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Government proposes to repeal legislation which bans agency workers from stepping in during strikes14th June 2022 Employment
In light of the Rail, Maritime and Transport Workers’ Union (the ‘RMT Union’) proposing to strike on 21, 23 and 25 June 2022 as a result of disagreements over salary and redundancies, the Government is proposing to repeal Regulation 7 of the Conduct of Employment Agencies and Employment Businesses Regulations 2003 (the ‘Conduct Regulations’). Regulation 7 of the Conduct Regulations currently prohibits employers from using agency workers to cover an employee who is taking part in a strike or industrial action.
Although the Government’s intervention would not affect the strikes that have been prepared to occur in Britain later this month (which would be Britain’s biggest strike action this century and would “shut down the system” according to the RMT Union), Transport Secretary Grant Shapps says that the legal change can be made “very fast” in order to minimise disruption arising from future action in rail or other sectors.
The Government’s proposals perhaps do not come as a surprise given that the policy change was put forward in the Conservative party’s manifesto in 2015 which had stated that they “repeal nonsensical restrictions banning employers from hiring agency staff to provide essential cover during strikes.” However, the Government’s response to the strike action has been faced with criticism, particularly from Unions and opposing politicians such as Labour shadow chancellor Rachel Reeves who accused ministers of “sowing chaos and … division”, insisting that the proposals would make it “less safe to travel”.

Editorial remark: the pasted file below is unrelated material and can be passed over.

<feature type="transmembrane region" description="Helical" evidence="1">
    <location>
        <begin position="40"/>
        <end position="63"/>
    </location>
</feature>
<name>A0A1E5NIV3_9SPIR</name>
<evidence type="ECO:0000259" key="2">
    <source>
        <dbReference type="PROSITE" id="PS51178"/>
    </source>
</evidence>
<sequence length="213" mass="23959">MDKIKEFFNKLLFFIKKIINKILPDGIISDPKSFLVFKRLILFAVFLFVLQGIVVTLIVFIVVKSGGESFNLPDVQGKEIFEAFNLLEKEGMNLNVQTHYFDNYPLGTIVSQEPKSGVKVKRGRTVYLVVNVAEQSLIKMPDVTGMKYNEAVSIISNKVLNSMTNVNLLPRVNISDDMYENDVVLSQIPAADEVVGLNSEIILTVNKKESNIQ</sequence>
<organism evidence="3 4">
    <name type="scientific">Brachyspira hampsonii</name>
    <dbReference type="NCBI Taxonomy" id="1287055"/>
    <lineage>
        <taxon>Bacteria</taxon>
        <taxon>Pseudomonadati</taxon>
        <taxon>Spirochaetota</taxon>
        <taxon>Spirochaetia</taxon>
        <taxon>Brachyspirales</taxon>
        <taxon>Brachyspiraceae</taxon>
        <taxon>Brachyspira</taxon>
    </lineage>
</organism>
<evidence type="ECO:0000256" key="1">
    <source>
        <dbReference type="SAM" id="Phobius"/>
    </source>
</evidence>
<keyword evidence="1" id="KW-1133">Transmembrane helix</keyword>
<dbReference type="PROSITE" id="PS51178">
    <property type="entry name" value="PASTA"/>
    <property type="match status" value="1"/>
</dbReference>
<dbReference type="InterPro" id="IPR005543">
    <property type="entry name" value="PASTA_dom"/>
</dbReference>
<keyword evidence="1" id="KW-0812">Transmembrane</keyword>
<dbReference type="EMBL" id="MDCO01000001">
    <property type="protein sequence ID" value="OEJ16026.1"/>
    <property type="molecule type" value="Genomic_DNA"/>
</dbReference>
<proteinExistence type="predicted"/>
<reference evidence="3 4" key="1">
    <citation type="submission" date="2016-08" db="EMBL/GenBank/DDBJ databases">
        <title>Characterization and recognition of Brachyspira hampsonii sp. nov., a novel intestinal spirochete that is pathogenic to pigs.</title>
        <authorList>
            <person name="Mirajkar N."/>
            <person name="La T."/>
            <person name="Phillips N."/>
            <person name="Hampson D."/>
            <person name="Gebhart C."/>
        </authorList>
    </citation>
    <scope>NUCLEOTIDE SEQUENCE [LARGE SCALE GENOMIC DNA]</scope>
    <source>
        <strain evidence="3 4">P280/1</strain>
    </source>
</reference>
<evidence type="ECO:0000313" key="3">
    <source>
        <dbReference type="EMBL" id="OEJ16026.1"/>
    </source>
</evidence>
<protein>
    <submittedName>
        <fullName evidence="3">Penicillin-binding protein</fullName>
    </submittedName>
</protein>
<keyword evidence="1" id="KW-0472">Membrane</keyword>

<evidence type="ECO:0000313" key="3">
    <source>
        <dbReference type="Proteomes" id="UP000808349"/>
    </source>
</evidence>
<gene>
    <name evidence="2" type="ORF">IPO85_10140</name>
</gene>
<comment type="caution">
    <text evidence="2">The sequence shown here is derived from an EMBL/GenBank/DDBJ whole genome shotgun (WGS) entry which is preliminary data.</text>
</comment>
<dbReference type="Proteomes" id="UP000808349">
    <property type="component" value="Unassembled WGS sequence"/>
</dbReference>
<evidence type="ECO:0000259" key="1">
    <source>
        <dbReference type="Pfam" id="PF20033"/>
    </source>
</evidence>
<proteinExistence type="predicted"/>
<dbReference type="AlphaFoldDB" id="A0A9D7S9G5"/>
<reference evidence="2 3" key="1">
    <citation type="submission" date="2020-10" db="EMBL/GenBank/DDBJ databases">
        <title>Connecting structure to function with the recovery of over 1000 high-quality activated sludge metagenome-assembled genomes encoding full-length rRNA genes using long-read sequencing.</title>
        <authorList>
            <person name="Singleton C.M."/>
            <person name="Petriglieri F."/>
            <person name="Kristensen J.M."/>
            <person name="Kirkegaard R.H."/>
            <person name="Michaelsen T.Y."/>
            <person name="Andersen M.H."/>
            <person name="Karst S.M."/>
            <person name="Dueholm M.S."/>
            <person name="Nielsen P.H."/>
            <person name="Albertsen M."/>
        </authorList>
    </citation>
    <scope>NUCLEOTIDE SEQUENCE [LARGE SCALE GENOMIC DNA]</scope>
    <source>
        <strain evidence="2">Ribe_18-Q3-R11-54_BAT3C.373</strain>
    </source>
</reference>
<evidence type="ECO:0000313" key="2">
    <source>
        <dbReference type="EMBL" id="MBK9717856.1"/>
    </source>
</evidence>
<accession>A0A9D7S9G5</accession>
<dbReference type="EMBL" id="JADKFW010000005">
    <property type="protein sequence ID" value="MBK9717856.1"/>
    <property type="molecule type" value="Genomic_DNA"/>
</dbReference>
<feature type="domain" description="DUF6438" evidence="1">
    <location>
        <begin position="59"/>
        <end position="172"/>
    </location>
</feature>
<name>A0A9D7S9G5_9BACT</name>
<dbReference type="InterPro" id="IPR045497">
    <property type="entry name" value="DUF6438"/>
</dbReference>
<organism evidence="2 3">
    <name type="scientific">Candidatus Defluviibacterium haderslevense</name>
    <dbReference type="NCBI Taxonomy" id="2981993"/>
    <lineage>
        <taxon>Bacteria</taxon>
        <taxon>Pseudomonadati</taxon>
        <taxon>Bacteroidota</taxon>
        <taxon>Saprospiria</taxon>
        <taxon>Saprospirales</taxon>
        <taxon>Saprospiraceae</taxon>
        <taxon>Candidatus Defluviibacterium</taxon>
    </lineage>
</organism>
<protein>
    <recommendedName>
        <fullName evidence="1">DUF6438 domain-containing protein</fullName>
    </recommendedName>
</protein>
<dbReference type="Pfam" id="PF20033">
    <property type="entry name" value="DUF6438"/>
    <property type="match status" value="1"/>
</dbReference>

Neil Carberry, who is the chief executive of the Recruitment and Employment Confederation (the ‘REC’), has also spoke out against the proposals, asserting: “Repealing the ban on agency workers replacing those on strike is the wrong policy – it puts agency workers and agencies in an invidious position and moves the focus away from resolving the dispute. REC will oppose any moves in this direction.”
The Department for Transport have not yet confirmed whether any legislative changes will in fact be made, with Shapps advising that “[they] will be looking at the full suite of modernisation that’s required.”